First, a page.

Dulux from AkzoNobel, the leading global paints and coatings company, has officially launched Dulux Better Living Air Clean Biobased, an innovative biobased paint which enhances the quality of life with cleaner indoor air.
|Dulux from AkzoNobel launched the first paint solution in Vietnam with the ability to purify indoor air |
Air Clean Biobased (Vietnam) contains 22 per cent USDA Certified biobased content.
Air Clean with natural sustainable ingredients, such as bamboo charcoal and special biobased materials, is able to remove harmful air pollutants to create cleaner indoor air.
Featuring advanced Pure Air Technology, which continuously removes harmful air pollutants such as formaldehyde, benzene, and other volatile organic compound (VOC) components in the home environment emitted by everyday products such as carpets, furniture, and construction materials, Air Clean is a smart way to purify indoor air.
Besides, other key features that make Dulux paints super-premium, such as anti-bacterial, algae-fungus resistance, low VOC, no added lead and mercury, are maintained in the new product to protect walls and keep homes healthy.
“This latest development of AkzoNobel’s innovation journey demonstrates how we are utilising advanced technology to improve user experience in a sustainable way in tune with the times. As health rises into one of the top concerns of the Vietnamese people, we expect that Air Clean will give them another effective choice to improve indoor air quality. The innovative technology, together with natural ingredients, will result in better health and well-being for everyone, which is a part of our sustainable goal,” said Pamela Phua, general director of AkzoNobel Paints Vietnam.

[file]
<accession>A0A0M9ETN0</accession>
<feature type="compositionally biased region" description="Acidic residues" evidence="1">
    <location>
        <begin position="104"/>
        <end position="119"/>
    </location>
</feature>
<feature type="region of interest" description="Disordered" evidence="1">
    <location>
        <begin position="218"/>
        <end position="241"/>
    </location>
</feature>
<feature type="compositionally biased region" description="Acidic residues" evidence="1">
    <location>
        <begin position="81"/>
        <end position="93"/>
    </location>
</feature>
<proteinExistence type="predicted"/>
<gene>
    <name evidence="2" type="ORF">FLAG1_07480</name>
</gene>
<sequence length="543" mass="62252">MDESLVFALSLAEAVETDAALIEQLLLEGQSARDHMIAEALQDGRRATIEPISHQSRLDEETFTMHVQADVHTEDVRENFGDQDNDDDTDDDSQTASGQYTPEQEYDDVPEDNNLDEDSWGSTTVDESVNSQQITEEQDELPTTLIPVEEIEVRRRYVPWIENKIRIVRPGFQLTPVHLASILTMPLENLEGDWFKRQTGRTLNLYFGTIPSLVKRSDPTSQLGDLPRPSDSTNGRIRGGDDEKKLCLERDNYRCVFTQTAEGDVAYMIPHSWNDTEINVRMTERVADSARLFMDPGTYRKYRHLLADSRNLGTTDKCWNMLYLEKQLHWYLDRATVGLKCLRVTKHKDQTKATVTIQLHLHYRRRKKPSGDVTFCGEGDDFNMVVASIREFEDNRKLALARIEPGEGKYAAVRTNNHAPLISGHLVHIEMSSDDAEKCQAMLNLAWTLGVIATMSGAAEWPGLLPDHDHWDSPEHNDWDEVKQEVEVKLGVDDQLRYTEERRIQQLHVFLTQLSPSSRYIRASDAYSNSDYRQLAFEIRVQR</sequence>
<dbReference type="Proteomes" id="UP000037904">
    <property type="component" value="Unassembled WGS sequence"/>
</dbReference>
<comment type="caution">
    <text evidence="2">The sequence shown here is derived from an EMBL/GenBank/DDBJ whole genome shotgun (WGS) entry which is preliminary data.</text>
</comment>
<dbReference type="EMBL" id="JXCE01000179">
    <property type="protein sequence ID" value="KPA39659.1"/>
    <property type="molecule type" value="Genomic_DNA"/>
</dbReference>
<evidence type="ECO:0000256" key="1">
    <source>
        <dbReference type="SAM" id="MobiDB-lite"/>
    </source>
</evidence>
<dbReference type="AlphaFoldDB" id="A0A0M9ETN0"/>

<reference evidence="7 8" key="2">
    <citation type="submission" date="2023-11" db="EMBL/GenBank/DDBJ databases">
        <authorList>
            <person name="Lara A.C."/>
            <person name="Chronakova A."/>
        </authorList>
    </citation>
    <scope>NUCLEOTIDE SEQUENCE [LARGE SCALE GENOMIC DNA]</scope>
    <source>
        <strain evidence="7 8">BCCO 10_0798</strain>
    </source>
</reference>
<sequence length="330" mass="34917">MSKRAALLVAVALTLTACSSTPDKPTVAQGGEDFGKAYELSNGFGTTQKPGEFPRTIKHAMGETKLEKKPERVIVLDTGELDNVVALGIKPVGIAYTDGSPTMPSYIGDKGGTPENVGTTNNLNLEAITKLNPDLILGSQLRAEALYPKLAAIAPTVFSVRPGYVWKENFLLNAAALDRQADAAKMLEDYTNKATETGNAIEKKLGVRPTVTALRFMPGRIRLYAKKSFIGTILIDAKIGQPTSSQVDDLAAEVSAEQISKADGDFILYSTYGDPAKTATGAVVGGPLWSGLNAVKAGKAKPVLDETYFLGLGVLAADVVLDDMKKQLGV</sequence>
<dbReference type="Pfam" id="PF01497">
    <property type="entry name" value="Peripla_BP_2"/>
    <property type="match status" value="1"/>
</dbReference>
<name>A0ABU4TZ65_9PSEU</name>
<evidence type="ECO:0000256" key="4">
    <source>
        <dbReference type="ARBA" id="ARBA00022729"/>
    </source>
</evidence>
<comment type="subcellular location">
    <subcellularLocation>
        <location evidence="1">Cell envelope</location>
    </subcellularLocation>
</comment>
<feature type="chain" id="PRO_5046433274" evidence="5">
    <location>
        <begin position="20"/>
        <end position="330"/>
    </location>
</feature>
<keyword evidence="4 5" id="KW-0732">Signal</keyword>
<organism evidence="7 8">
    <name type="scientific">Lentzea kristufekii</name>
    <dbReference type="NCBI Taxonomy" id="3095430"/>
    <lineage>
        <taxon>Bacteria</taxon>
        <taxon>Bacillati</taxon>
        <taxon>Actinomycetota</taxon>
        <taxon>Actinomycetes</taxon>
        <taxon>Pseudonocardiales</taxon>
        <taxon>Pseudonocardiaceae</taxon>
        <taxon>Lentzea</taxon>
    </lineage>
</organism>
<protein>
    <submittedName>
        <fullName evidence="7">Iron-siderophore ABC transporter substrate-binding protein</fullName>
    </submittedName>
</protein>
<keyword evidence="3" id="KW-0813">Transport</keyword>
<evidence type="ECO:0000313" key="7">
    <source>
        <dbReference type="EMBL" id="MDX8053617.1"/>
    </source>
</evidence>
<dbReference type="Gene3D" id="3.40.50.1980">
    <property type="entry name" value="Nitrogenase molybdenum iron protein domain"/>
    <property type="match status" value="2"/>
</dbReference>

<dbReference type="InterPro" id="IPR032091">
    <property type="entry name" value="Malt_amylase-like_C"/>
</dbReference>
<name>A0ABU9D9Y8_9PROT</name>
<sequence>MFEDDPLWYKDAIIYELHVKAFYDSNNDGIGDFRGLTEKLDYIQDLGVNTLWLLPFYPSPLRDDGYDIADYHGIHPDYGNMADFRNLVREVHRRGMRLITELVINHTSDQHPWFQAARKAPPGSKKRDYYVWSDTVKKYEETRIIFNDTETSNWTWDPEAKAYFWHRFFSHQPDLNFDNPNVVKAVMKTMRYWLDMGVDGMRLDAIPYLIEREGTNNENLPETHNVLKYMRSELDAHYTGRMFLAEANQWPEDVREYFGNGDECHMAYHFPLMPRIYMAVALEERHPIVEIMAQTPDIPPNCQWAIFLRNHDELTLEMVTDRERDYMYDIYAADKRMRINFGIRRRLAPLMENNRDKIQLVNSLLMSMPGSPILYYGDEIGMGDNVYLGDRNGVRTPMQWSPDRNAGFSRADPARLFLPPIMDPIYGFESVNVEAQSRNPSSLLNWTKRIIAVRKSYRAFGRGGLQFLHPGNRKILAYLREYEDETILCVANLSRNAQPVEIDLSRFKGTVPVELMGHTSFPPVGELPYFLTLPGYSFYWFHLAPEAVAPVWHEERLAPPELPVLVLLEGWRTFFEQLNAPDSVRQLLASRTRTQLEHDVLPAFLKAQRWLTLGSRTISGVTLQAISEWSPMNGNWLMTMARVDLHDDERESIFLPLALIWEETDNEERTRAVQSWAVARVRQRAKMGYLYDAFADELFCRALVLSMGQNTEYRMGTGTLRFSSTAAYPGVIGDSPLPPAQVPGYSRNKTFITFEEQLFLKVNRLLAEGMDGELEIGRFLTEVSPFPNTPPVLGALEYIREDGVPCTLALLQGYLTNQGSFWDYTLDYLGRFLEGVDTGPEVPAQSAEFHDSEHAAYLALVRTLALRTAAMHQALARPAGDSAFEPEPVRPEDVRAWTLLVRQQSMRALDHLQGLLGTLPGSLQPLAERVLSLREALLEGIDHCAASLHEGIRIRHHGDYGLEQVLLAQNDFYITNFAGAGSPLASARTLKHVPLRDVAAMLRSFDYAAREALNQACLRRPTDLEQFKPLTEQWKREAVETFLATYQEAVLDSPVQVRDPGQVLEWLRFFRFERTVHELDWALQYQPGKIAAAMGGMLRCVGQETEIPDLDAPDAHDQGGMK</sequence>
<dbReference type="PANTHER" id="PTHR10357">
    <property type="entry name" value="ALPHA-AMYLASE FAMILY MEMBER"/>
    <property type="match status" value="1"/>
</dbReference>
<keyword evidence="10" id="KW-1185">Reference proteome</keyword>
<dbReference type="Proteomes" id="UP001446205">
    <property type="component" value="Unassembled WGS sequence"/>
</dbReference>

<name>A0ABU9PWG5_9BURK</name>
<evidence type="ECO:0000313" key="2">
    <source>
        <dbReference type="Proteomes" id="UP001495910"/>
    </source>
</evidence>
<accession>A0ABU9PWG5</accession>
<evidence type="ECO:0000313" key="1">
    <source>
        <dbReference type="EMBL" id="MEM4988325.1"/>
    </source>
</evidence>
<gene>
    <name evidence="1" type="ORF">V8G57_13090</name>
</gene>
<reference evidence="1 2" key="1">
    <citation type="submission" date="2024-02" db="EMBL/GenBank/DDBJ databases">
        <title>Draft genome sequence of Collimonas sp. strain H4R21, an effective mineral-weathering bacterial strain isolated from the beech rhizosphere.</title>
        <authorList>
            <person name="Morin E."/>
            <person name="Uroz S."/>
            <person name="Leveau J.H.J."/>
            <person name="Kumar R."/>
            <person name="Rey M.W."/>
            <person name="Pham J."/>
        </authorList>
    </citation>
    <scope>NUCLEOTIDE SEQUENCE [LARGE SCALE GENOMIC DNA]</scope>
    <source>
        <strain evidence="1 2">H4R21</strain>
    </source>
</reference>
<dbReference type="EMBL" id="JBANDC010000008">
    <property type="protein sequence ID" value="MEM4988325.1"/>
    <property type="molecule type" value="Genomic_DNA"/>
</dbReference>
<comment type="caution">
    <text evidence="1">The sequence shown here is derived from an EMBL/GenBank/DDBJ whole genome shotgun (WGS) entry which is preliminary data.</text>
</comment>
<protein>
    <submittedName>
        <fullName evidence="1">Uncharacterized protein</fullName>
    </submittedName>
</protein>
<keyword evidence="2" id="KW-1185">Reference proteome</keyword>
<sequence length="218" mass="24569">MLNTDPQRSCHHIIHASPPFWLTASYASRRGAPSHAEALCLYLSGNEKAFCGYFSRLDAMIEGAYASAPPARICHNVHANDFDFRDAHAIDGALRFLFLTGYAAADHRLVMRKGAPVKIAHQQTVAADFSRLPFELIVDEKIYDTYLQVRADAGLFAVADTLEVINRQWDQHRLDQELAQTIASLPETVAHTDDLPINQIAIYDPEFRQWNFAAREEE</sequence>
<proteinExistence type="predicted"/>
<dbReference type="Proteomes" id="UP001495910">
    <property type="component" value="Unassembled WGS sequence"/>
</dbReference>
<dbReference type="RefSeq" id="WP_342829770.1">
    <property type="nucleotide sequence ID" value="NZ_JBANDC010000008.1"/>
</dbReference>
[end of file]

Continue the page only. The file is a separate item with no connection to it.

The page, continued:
Air Clean is a high-performance interior paint which can serve well-being needs without sacrificing aesthetic sense. It comes in a large variety of modern colours that not only make people feel good but also keeps walls fresh and beautiful for longer.
Indoor air pollution is becoming a growing issue nowadays, drawing the attention of health organisations and developed countries. According to the World Health Organization, 3.8 million people die annually from exposure to indoor air pollutants, which often are VOC, formaldehyde, CO, cigarette smoke from daily activities, and everyday products.